Rather, the contract says Hyalogic
Hyalogic states that all copies of the Competitive
Analysis Chart were removed from circulation in April 2011. (See R.39-1 at 8).
Under Kentucky law, to satisfy the elements of a breach of contract claim the
complainant must establish (1) the existence of a valid contract; (2) breach by the
defendant; and (3) damage resulting from the breach.
Sudamax Industria e
Comercia de Cigarres, Ltda. v. Buttes, 516 F.Supp.2d 841, 845 (W.D. Ky. 2007);
Metro Louisville/Jefferson County Gov. v. Abma, 326 S.W.3d 1, 8 (Ky. App.
2009). Even if Hyalogic did not use its “best efforts,” CSG has not identified a
single instance where Hyalogic used the Competitive Analysis Chart postsettlement. Therefore CSG cannot show breach or damages resulting from breach
regarding Hyalogic’s “best efforts” to remove the Competitive Analysis Chart from
Finally, CSG argues that statements made by Dr. Brown are in violation of
The statement that “you only need . . .3 milligrams,” discussed
earlier in reference to Section 8.0, can also be analyzed under Section 3.0. Even
assuming this statement is “false or misleading,” so as to to trigger Section 3.2, it
is not an explicit reference to the “other party’s product” as required by this
section, and thus does not amount to breach. Again, the reference can hardly be
explicit when there are potentially thirteen other products in this market.
Landis Affidavit (R.30-1 at 2, ¶9).
CSG does not allege which sections of the Settlement Agreement Dr. Brown
breached in giving her keynote address, but rather makes general allegations that
her speech was “false and misleading.” (R. 30 at 7). CSG appears to complain
about statements she made while describing “competitors” that “use citric acid
and/or potassium sorbate as preservatives.”
Section 3.4 prohibits Hyalogic
from stating that “Baxyl contains preservatives that break-down hyaluronan
Again, Brown’s reference to “competitors” will not be construed as a
direct reference to Baxyl, under strict construction of the Agreement. See Frear,
supra. The plain language of the contract requires an express reference to Baxyl in
order to breach this Section.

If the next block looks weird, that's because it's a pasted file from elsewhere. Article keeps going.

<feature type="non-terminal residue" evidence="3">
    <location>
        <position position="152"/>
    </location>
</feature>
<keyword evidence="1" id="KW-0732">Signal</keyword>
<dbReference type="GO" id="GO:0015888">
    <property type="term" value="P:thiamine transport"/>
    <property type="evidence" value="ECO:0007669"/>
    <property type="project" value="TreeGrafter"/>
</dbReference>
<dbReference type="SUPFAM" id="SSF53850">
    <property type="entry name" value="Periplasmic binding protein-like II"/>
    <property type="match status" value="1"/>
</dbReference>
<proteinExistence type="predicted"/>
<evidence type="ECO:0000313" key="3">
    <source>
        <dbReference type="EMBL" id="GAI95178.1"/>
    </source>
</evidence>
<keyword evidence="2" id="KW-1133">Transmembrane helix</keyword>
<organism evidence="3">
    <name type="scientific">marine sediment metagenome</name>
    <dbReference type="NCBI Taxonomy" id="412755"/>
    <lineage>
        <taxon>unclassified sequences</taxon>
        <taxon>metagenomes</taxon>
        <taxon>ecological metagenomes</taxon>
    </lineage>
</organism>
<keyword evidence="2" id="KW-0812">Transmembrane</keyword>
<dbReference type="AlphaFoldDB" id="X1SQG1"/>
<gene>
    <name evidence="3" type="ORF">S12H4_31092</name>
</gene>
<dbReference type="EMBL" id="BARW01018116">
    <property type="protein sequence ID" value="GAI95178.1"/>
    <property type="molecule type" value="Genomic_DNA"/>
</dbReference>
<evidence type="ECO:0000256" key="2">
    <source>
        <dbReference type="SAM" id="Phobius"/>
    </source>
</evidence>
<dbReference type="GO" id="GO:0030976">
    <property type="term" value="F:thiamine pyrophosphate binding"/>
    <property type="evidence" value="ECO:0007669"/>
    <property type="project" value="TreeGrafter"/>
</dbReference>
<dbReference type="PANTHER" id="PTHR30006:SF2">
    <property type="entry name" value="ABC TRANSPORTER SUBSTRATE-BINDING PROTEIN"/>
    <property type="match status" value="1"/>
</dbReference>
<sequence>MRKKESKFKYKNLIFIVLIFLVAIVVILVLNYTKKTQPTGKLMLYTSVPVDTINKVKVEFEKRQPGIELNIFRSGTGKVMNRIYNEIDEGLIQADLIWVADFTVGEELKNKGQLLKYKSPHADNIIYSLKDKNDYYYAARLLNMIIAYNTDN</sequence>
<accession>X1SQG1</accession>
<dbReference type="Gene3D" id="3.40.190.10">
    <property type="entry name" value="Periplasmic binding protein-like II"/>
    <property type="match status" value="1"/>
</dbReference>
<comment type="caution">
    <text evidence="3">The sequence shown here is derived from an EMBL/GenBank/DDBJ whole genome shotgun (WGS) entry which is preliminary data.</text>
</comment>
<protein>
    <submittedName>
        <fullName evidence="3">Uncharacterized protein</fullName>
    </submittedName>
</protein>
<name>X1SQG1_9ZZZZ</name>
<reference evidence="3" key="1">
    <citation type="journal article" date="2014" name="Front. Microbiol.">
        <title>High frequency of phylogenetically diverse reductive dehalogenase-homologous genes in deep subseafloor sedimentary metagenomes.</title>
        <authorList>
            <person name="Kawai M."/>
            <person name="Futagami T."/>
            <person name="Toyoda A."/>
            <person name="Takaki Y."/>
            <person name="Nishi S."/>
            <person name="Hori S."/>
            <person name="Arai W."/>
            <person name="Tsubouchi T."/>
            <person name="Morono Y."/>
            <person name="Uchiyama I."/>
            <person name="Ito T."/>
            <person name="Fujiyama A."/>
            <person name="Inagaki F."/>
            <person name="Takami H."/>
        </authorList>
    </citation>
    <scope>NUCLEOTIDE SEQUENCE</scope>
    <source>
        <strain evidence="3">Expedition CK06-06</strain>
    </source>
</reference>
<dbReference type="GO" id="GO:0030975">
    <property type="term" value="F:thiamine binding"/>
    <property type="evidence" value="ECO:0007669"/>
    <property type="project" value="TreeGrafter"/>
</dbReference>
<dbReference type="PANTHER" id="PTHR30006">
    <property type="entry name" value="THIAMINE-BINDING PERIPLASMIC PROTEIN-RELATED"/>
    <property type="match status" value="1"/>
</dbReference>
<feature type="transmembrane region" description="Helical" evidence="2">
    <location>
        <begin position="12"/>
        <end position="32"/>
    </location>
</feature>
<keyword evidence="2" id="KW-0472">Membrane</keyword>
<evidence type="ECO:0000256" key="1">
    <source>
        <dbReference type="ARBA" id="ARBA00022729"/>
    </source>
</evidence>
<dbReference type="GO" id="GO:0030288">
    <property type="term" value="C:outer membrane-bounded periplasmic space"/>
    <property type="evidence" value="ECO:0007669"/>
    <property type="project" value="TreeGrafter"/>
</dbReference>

CSG argues that “it is clear that Hyalogic is referring to CSG” because “only
3 products contain trace amount of citric acid and potassium sorbate as
preservatives, and two of these three products are products marketed and sold by
CSG.” However, Landis in his sworn statement directly refutes this claim. Landis
states, “Hyalogic understands Dr. Brown’s statement that citric acid and potassium
sorbate break down HA is a true statement based upon her research. Not including
Baxyl, Hyalogic is aware of at least nine human liquid HA supplements that list
citric acid and potassium sorbate among their ingredients.”
R. 35-1 at 5, ¶28.
Even if the statements by Landis are not true, it is not clear that Dr. Brown is
referring to CSG or Baxyl because she never does so. Because the contract and
plain language require a specific reference to Baxyl, this statement does not
constitute breach of the Settlement Agreement.
Remaining Pending Issues
Hyalogic states that CSG has “directly and aggressively attacked Hyalogic
and Hyalogic’s products in public advertising and in direct marketing to Hyalogic’s
customers” and is considering bringing claims against CSG for these actions. R.36
at 2-3. However, because these allegations are not presented as cross-claims or a
motion, there is nothing for the court to address.
Although CSG does not support the request, it also requests “an order
restraining and enjoining Hyalogic from disseminating the Hyalogic Falsities” at the
end of its brief. R. 30 at 8. If this were a motion for a preliminary injunction, the
court would consider and balance the following factors: (1) the likelihood of
success on the merits; (2) whether the plaintiff may suffer irreparable harm absent
the injunction; (3) whether granting the injunction will cause substantial harm to
others; and (4) the impact of an injunction on the public interest.
Déjà vu of
Nashville, Inc. v. Metro Gov’t of Nashville & Davidson County, 274 F.3d 377, 400
(6th Cir. 2001). As discussed, the court finds that CSG is not entitled to recovery
on its breach of contract claims. Because CSG has not shown the likelihood of
success on the merits or any irreparable harm or imbalance of equities, it is not
entitled to a preliminary injunction.
IT IS ORDERED that CSG’s motion to enforce settlement agreement (R. 30)
IT IS FURTHER ORDERED that all other pending motions (R. 39, 40, 42, 43,
44, 45) are GRANTED and all accompanying briefs and affidavits are admitted as
part of the record.
This case shall continue to remain CLOSED and STRICKEN from the court’s
Signed on March 30, 2012